Maryland lawmakers approve measures intended to improve dental care for low-income children

In the 2009 fiscal year state budget, the Maryland General Assembly included millions of dollars in funding for initiatives that will expand dental care to more children enrolled in Medicaid, the Washington Post reports.

In what is planned to be the first of three annual installments, lawmakers approved $7 million in new funds -- to be matched by $7 million in federal funding -- to increase Medicaid payments to dentists. The increases are intended to ultimately provide as much as $42 million in state and federal funds to bring the state's Medicaid dental care payment rates up to the regional median.

The budget also includes $1.4 million to increase the ability of local health clinics to provide dental care, particularly in underserved areas. Another $700,000 is dedicated to school-based dental programs, including a mobile dental services program.

Lawmakers also approved legislation during the last session that will allow dental hygienists working in public health settings to provide preventive care to patients in the facilities where they work, as well as in schools and other settings. The measure is scheduled to take effect on Oct. 1. The law will allow services to be provided without the authorization or supervision of a dentist, which state law currently requires. According to Norman Tinanoff, a health policy expert at the University of Maryland Dental School, the rule "could stop the bottleneck" in getting low-income patients into the dental care system (Otto, Washington Post, 4/20).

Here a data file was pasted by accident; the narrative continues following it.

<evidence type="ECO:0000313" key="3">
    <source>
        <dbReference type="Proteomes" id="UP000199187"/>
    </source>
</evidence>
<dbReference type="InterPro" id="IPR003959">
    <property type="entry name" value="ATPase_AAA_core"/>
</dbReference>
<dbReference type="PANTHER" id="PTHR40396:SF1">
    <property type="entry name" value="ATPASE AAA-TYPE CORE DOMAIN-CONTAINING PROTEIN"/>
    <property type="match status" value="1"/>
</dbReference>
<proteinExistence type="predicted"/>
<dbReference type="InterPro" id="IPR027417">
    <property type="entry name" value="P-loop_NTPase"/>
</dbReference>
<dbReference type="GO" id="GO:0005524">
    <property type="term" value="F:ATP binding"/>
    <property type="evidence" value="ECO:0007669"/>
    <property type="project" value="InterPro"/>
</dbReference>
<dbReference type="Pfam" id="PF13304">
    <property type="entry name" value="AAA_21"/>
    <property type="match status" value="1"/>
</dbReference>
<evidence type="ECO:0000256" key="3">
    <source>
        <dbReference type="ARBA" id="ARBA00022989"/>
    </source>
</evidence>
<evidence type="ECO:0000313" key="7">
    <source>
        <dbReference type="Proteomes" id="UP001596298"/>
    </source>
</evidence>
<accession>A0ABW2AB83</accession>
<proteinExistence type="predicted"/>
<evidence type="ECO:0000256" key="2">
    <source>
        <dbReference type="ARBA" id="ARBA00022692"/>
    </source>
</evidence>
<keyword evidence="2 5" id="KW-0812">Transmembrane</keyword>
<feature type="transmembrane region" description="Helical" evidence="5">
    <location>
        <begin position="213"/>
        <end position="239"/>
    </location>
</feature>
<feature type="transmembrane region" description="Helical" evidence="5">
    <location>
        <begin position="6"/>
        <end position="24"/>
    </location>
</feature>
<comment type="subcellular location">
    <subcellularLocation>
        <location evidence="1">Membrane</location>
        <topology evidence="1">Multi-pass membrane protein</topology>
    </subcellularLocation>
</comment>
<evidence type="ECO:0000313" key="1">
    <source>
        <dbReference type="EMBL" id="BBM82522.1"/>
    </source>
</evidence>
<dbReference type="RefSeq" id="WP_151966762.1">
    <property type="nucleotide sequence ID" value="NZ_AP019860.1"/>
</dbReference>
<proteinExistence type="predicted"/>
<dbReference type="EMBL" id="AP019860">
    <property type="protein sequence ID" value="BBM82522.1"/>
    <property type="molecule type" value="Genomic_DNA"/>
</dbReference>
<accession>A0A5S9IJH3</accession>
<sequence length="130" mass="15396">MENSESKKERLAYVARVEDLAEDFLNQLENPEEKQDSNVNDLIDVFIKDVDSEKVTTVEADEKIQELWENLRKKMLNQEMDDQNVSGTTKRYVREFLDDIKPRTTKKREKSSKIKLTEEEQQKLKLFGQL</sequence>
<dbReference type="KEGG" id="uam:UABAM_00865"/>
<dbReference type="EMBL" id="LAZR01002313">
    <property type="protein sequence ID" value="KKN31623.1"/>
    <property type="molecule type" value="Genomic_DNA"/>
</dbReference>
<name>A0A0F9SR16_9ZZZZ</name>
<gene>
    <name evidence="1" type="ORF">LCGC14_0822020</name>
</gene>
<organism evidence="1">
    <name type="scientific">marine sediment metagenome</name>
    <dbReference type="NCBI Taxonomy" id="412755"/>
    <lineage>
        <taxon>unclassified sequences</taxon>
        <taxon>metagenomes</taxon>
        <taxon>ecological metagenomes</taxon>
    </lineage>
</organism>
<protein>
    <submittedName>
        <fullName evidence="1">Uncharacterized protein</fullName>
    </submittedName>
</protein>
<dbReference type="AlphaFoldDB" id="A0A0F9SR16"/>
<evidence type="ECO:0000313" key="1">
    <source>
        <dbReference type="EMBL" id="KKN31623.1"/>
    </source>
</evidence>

Kaisernetwork.orgThis article is republished with kind permission from our friends at the The Kaiser Family Foundation. You can view the entire Kaiser Daily Health Policy Report, search the archives, or sign up for email delivery of in-depth coverage of health policy developments, debates and discussions. The Kaiser Daily Health Policy Report is published for, a free service of The Henry J. Kaiser Family Foundation. Copyright 2007 Advisory Board Company and Kaiser Family Foundation. All rights reserved.


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